Okay, January kind of sucks if you are living the electrified life. On average, January and/or February are the worst months for solar production and EV efficiency. Why?
For my solar photovoltaic array the answer is in two parts: snow and clouds. For part of the month, it is common for my panels to be covered with snow. I have tried my best to knock the snow free with a foam roof rake, but this is really just scratching at the surface of the problem.
The second part of the problem is that the month of January is just not that sunny in eastern Iowa. The sun came out on Saturday and everyone in the house sort of looked surprised. It was a “Do you remember the last time you saw the sun” kind of moment.
The end result is that you do not make very much electricity. For the month I am unsure of just how much my PV array produced because my monitoring setup is still not reporting correctly. Needless to say, I know that I was in the hole ~400 kWh for the month. Ugh.
The cold weather will also bit you on the rear end when you are driving an EV. Granted, the cold weather will also impact the efficiency and performance of an ICE vehicle as well.
When you turn on the heat you watch your range and efficiency go into the tank. On my 2015 Nissan Leaf which uses a resistive heater I can see the “guess o’ meter’s” range drop by at least 30% and more like 40% usually.
If it gets cold enough the “guess o’ meter” will also show less range because the batteries are chilly and cannot discharge as well.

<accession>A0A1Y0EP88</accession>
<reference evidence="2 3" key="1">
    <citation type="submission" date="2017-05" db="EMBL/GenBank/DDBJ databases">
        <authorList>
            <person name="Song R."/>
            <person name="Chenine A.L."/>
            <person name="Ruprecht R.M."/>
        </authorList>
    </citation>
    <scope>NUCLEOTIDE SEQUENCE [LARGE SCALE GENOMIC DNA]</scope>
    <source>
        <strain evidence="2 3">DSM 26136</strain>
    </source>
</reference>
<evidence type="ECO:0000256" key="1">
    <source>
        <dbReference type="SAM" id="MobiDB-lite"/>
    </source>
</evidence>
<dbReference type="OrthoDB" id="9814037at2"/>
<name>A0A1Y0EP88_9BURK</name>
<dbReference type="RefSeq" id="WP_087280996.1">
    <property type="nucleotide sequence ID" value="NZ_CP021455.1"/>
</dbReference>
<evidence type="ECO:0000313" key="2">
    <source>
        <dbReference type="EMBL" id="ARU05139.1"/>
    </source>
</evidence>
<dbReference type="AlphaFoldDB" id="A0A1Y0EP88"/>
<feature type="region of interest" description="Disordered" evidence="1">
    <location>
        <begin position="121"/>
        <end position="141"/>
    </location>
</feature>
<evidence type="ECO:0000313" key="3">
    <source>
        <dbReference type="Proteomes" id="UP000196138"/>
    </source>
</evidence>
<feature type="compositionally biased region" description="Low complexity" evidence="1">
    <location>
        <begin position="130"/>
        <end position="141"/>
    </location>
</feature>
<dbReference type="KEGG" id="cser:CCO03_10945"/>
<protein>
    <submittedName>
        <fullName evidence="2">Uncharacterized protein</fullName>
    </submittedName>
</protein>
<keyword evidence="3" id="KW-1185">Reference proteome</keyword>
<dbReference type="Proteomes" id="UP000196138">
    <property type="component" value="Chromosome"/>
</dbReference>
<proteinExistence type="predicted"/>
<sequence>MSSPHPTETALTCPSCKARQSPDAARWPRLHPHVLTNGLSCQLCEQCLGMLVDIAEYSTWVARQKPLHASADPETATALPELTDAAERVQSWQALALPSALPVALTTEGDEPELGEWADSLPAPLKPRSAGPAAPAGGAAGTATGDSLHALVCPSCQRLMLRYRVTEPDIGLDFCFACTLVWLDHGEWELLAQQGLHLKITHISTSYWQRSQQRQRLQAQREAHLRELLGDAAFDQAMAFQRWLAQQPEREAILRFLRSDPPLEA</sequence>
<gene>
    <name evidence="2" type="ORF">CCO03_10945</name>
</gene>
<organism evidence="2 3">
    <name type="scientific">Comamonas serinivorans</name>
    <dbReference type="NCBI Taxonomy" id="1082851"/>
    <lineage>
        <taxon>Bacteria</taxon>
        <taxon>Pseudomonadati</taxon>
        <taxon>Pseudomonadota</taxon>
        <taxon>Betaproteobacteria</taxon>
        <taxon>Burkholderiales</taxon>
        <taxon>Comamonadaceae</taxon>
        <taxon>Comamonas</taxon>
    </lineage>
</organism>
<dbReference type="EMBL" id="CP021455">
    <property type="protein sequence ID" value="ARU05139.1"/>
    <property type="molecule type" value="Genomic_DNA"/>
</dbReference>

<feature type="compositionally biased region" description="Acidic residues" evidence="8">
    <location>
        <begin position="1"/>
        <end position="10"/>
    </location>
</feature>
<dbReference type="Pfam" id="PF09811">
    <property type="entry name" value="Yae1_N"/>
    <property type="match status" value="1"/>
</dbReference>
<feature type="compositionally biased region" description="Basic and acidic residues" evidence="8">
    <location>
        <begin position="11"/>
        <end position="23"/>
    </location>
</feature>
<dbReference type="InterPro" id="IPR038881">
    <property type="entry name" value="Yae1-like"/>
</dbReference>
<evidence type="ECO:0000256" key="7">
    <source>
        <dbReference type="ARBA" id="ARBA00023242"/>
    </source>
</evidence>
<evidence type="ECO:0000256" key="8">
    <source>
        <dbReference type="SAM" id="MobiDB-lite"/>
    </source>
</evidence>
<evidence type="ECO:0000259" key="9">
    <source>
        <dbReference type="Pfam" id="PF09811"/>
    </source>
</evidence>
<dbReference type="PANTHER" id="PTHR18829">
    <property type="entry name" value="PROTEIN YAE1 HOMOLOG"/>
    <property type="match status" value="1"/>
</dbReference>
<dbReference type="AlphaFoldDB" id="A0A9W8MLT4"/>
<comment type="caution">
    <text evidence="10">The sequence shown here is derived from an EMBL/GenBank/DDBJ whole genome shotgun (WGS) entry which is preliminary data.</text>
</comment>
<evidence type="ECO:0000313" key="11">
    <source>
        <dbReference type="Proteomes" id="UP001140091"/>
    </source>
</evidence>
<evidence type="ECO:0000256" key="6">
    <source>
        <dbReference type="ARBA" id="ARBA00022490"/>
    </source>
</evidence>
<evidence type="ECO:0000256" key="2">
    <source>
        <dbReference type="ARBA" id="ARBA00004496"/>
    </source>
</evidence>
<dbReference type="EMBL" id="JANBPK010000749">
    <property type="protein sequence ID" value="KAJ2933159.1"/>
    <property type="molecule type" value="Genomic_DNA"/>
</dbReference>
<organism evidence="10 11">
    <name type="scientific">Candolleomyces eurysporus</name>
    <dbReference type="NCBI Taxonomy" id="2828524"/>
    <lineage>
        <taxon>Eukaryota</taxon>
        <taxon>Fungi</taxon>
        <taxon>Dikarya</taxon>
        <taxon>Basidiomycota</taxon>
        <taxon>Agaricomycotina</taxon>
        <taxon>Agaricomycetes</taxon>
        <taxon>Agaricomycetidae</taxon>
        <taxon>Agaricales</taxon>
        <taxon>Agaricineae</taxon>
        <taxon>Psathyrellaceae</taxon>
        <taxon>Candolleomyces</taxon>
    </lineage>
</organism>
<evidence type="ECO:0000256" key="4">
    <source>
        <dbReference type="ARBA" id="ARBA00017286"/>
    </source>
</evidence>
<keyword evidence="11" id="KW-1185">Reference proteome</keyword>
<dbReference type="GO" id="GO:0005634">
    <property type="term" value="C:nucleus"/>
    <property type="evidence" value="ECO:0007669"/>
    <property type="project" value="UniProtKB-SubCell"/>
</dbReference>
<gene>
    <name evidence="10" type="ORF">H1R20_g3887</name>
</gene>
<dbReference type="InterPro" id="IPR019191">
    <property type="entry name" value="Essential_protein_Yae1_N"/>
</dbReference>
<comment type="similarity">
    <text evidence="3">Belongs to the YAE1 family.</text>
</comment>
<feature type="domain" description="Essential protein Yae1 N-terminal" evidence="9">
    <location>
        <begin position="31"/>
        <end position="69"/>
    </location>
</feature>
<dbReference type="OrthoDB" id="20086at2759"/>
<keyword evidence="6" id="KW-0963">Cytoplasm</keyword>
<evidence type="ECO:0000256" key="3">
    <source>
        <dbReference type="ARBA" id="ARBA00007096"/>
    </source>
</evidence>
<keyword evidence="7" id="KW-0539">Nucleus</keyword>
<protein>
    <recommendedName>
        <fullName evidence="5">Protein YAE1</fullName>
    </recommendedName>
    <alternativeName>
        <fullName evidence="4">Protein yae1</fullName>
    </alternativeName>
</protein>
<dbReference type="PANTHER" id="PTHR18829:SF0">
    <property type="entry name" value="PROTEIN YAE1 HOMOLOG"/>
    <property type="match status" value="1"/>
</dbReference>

To add insult to injury, regenerative braking is not as effective in the cold weather so more energy is lost to heat in the form of actually using the brake pedal.
However, given all of that downside I still managed to drive 850.5 miles at an average efficiency of 4.7 miles per kilowatt hour. This compares with the same period last year where I averaged just 3.6 miles per kWh. I chalk that up to the weather not being quite as harsh and me understanding how to wring more mileage out of my little Nissan Leaf.
For the month I saved ~953 pounds of CO2 from being emitted versus my prior vehicle assuming an average carbon intensity of electricity from the grid.
Like most people in eastern Iowa I am kind of excited to see February be here because it means an end to the ceaseless political ads and a potential break toward more electrified living amenable weather.